Vine wreath with ammi seed heads, pampas grass and silver baubles.Yellow cotoneaster berries, mossy twig bundles and crocosmia seed heads decorate this pine and willow wreath.

 … amongst other things.  Love the wisps of pampas grass heads on the white feathery one. Am quite taken with that.

Saturday, 9 November 2013


Every year, my children get to purchase a new bauble for the tree and we have had some beauties - a handblown green glass globe strung on a velvet ribbon, a matt gold bauble frosted with a jacquard of glitter. And there have been horrors - plastic knobbly glitter peaches and bright blue monsters….

But you can't beat a bauble and I have not lost my childhood fascination for them - can still remember a small pale pink one with a scallop pattern of white glitter which I adored on the family tree for many years and the feeling of delight as I unearthed the segmented box in which it nestled when the decorations came out of hibernation each year.

Making lots of wreaths this year has given me an excuse to go bauble shopping and I've found some lovely clustered ones in a range of colours, finishes and sizes.  Here's today's wreath just pretending to have berries….

Red baubles, pine cones and birch twigs on a fresh viburnum leaf Christmas wreath.

Viburnum leaves are a perfect size for making a door wreath.

Wednesday, 6 November 2013

Today we are wearing.....

....mostly twigs.
Forage your wreath ingredients - there are lots out there!

This one is made from a metal wreath frame wrapped with silver birch twigs.  Two young teenagers on bikes saw me picking up twigs on my way back from school today and were curious as to what on earth I was doing.

"Here's one", kindly offered one youth, proffering a mangled stick which had been run over several times to me, the obviously mad lady.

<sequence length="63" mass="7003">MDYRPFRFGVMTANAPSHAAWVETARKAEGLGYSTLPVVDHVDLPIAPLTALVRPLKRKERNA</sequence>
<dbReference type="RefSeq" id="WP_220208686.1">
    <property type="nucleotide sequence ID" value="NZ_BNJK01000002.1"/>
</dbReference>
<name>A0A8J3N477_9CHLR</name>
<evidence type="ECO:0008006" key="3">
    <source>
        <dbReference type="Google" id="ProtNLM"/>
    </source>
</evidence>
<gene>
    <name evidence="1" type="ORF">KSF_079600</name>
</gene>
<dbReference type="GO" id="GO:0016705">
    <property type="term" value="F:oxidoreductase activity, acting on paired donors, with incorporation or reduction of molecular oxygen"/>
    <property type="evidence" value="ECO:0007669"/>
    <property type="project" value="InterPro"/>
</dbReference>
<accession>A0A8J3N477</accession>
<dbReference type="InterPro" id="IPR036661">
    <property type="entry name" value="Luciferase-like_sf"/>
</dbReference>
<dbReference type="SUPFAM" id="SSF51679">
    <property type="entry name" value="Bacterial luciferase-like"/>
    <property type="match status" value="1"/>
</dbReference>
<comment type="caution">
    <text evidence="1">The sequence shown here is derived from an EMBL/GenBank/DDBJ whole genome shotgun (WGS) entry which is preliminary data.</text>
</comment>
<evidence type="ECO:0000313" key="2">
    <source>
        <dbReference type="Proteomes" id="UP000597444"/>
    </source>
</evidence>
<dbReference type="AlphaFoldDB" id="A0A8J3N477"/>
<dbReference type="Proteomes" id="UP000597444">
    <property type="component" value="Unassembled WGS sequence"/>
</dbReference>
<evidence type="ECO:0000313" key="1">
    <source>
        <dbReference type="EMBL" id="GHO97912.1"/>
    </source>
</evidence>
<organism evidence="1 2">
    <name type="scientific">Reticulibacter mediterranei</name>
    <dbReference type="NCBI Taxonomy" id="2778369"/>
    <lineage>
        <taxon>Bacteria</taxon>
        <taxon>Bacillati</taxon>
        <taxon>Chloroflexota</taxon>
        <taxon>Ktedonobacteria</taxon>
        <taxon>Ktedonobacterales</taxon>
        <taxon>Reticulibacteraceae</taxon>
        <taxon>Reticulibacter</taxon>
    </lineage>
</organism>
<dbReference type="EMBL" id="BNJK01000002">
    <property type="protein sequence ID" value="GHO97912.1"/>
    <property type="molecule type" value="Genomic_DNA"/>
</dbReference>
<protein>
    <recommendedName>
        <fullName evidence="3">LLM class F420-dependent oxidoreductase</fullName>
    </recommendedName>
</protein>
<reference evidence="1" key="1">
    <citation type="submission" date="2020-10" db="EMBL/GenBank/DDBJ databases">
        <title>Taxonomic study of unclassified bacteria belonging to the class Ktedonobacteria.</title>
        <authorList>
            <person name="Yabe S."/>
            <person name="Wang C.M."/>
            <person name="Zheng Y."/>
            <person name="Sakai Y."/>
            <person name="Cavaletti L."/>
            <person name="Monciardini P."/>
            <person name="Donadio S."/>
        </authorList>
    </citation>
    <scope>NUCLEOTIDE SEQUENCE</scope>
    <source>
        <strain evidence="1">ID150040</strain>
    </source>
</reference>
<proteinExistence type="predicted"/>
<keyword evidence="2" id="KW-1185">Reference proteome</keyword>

I had to then explain that I only wanted pretty twigs, not any random manky objects - which probably just made me seem madder, now I come to think of it...

Twiggy wreaths are, however, among my favourite styles. Nice to have a birds nest on your door.  The only question remaining is: to bling or not to bling?  Toying with the idea of a clip on robin or a few gold sprayed teasel heads. What do you reckon?

Monday, 4 November 2013

A virtuous circle

I'm the nutter in the park, picking up cones and birch twigs and eyeing every mossy branch I pass.  Which means that we're heading into the festive season and I've got lots of wreath bases to decorate....

Here is my favourite one of the day:

Winter wreath by Tuckshop Flowers.

Never throw anything away is the moral of this one.  The stems binding the metal frame are from my recent flexible virginia creeper pruning, the poppies were salvaged and hung to dry in the summer and the lavender has been hanging in a large bunch from my light fitting for about 6 weeks. I'll miss it now it's found a proper home. As for the twigs, they're from one of my bag lady foraging missions...

What I like about wreath making is that there are so many possible variations - dried, relatively minimal ones like these, or the big fluffy evergreen ones which will go into larger scale production at the end of November.  It's quite fun working out how you can use a handful of  pine cones and twigs which the recent wind has scattered.

Maybe I should have a rival for Radio 4's 8.00 am piece and introduce a new feature: 'Wreath of the Day'?  But it will have to be 'Wreath of the Evening' as I don't think I can produce them that early in the morning.

Any Birmingham locals wanting to have a go? Come along to a workshop in November or December and see what masterpiece you can create for yourself! It is very satisfying...